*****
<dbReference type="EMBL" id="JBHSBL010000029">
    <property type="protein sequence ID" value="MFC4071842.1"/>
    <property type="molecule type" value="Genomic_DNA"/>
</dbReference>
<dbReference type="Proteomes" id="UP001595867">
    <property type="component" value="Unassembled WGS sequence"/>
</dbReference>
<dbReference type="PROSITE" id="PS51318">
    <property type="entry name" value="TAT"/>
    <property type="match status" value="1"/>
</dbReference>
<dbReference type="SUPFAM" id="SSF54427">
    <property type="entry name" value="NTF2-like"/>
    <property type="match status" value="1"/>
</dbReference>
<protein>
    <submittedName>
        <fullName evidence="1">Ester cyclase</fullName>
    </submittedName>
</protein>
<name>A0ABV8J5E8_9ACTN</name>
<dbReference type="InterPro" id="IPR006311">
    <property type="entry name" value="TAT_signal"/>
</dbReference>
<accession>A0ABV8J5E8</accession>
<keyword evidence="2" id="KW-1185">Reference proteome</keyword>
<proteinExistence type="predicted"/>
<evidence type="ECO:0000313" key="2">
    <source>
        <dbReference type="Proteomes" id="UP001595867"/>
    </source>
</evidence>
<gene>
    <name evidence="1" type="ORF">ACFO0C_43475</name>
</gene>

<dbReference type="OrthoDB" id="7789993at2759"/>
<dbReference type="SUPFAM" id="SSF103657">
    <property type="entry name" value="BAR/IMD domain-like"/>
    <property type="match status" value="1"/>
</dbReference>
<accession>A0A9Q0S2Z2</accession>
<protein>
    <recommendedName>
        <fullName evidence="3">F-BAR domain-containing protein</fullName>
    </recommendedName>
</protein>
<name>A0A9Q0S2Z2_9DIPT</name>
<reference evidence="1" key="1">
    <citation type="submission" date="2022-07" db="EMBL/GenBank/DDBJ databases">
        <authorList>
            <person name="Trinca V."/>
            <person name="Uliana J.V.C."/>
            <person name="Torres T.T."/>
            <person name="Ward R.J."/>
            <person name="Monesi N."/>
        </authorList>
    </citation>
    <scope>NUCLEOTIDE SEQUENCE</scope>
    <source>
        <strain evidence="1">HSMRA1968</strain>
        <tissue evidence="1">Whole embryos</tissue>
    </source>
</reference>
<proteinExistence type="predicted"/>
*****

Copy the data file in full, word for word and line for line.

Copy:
<dbReference type="EMBL" id="JBHSBL010000029">
    <property type="protein sequence ID" value="MFC4071842.1"/>
    <property type="molecule type" value="Genomic_DNA"/>
</dbReference>
<dbReference type="Proteomes" id="UP001595867">
    <property type="component" value="Unassembled WGS sequence"/>
</dbReference>
<dbReference type="PROSITE" id="PS51318">
    <property type="entry name" value="TAT"/>
    <property type="match status" value="1"/>
</dbReference>
<dbReference type="SUPFAM" id="SSF54427">
    <property type="entry name" value="NTF2-like"/>
    <property type="match status" value="1"/>
</dbReference>
<protein>
    <submittedName>
        <fullName evidence="1">Ester cyclase</fullName>
    </submittedName>
</protein>
<name>A0ABV8J5E8_9ACTN</name>
<dbReference type="InterPro" id="IPR006311">
    <property type="entry name" value="TAT_signal"/>
</dbReference>
<accession>A0ABV8J5E8</accession>
<keyword evidence="2" id="KW-1185">Reference proteome</keyword>
<proteinExistence type="predicted"/>
<evidence type="ECO:0000313" key="2">
    <source>
        <dbReference type="Proteomes" id="UP001595867"/>
    </source>
</evidence>
<gene>
    <name evidence="1" type="ORF">ACFO0C_43475</name>
</gene>

<dbReference type="OrthoDB" id="7789993at2759"/>
<dbReference type="SUPFAM" id="SSF103657">
    <property type="entry name" value="BAR/IMD domain-like"/>
    <property type="match status" value="1"/>
</dbReference>
<accession>A0A9Q0S2Z2</accession>
<protein>
    <recommendedName>
        <fullName evidence="3">F-BAR domain-containing protein</fullName>
    </recommendedName>
</protein>
<name>A0A9Q0S2Z2_9DIPT</name>
<reference evidence="1" key="1">
    <citation type="submission" date="2022-07" db="EMBL/GenBank/DDBJ databases">
        <authorList>
            <person name="Trinca V."/>
            <person name="Uliana J.V.C."/>
            <person name="Torres T.T."/>
            <person name="Ward R.J."/>
            <person name="Monesi N."/>
        </authorList>
    </citation>
    <scope>NUCLEOTIDE SEQUENCE</scope>
    <source>
        <strain evidence="1">HSMRA1968</strain>
        <tissue evidence="1">Whole embryos</tissue>
    </source>
</reference>
<proteinExistence type="predicted"/>